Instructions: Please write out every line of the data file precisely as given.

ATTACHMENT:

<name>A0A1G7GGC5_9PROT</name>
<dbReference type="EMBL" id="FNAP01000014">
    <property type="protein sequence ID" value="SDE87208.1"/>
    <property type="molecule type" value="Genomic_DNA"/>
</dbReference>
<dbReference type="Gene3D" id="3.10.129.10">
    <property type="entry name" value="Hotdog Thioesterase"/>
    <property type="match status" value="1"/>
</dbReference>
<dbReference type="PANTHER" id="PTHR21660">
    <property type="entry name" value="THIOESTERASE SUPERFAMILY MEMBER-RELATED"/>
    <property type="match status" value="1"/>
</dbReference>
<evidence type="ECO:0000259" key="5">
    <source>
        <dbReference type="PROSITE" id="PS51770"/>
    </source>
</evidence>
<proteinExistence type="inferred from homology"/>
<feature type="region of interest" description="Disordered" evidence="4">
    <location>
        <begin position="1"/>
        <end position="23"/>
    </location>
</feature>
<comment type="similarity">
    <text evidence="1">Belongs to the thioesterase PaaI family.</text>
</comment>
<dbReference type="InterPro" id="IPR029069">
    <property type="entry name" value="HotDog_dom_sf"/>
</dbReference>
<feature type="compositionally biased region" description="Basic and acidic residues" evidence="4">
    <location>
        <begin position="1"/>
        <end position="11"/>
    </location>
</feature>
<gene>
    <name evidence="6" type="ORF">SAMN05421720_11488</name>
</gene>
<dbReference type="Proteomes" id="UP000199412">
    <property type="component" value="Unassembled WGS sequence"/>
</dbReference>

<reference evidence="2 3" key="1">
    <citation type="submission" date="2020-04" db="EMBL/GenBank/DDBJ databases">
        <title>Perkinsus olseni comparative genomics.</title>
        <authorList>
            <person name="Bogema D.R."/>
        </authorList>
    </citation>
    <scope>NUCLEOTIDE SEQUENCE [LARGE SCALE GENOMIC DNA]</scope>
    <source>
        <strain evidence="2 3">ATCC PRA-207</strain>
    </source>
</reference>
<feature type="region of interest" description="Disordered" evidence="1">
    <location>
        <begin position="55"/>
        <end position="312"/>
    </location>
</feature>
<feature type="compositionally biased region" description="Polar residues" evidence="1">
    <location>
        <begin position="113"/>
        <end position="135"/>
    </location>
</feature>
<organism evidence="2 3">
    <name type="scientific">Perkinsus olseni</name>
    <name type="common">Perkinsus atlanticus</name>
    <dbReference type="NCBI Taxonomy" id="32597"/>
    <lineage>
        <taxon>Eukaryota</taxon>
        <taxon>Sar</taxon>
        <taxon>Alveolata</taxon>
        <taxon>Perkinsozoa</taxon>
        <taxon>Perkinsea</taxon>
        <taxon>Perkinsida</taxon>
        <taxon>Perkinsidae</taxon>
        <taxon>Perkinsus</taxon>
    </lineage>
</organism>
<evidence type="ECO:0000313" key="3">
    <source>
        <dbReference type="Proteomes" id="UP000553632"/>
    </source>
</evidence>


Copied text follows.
<name>A0A1G7GGC5_9PROT</name>
<dbReference type="EMBL" id="FNAP01000014">
    <property type="protein sequence ID" value="SDE87208.1"/>
    <property type="molecule type" value="Genomic_DNA"/>
</dbReference>
<dbReference type="Gene3D" id="3.10.129.10">
    <property type="entry name" value="Hotdog Thioesterase"/>
    <property type="match status" value="1"/>
</dbReference>
<dbReference type="PANTHER" id="PTHR21660">
    <property type="entry name" value="THIOESTERASE SUPERFAMILY MEMBER-RELATED"/>
    <property type="match status" value="1"/>
</dbReference>
<evidence type="ECO:0000259" key="5">
    <source>
        <dbReference type="PROSITE" id="PS51770"/>
    </source>
</evidence>
<proteinExistence type="inferred from homology"/>
<feature type="region of interest" description="Disordered" evidence="4">
    <location>
        <begin position="1"/>
        <end position="23"/>
    </location>
</feature>
<comment type="similarity">
    <text evidence="1">Belongs to the thioesterase PaaI family.</text>
</comment>
<dbReference type="InterPro" id="IPR029069">
    <property type="entry name" value="HotDog_dom_sf"/>
</dbReference>
<feature type="compositionally biased region" description="Basic and acidic residues" evidence="4">
    <location>
        <begin position="1"/>
        <end position="11"/>
    </location>
</feature>
<gene>
    <name evidence="6" type="ORF">SAMN05421720_11488</name>
</gene>
<dbReference type="Proteomes" id="UP000199412">
    <property type="component" value="Unassembled WGS sequence"/>
</dbReference>

<reference evidence="2 3" key="1">
    <citation type="submission" date="2020-04" db="EMBL/GenBank/DDBJ databases">
        <title>Perkinsus olseni comparative genomics.</title>
        <authorList>
            <person name="Bogema D.R."/>
        </authorList>
    </citation>
    <scope>NUCLEOTIDE SEQUENCE [LARGE SCALE GENOMIC DNA]</scope>
    <source>
        <strain evidence="2 3">ATCC PRA-207</strain>
    </source>
</reference>
<feature type="region of interest" description="Disordered" evidence="1">
    <location>
        <begin position="55"/>
        <end position="312"/>
    </location>
</feature>
<feature type="compositionally biased region" description="Polar residues" evidence="1">
    <location>
        <begin position="113"/>
        <end position="135"/>
    </location>
</feature>
<organism evidence="2 3">
    <name type="scientific">Perkinsus olseni</name>
    <name type="common">Perkinsus atlanticus</name>
    <dbReference type="NCBI Taxonomy" id="32597"/>
    <lineage>
        <taxon>Eukaryota</taxon>
        <taxon>Sar</taxon>
        <taxon>Alveolata</taxon>
        <taxon>Perkinsozoa</taxon>
        <taxon>Perkinsea</taxon>
        <taxon>Perkinsida</taxon>
        <taxon>Perkinsidae</taxon>
        <taxon>Perkinsus</taxon>
    </lineage>
</organism>
<evidence type="ECO:0000313" key="3">
    <source>
        <dbReference type="Proteomes" id="UP000553632"/>
    </source>
</evidence>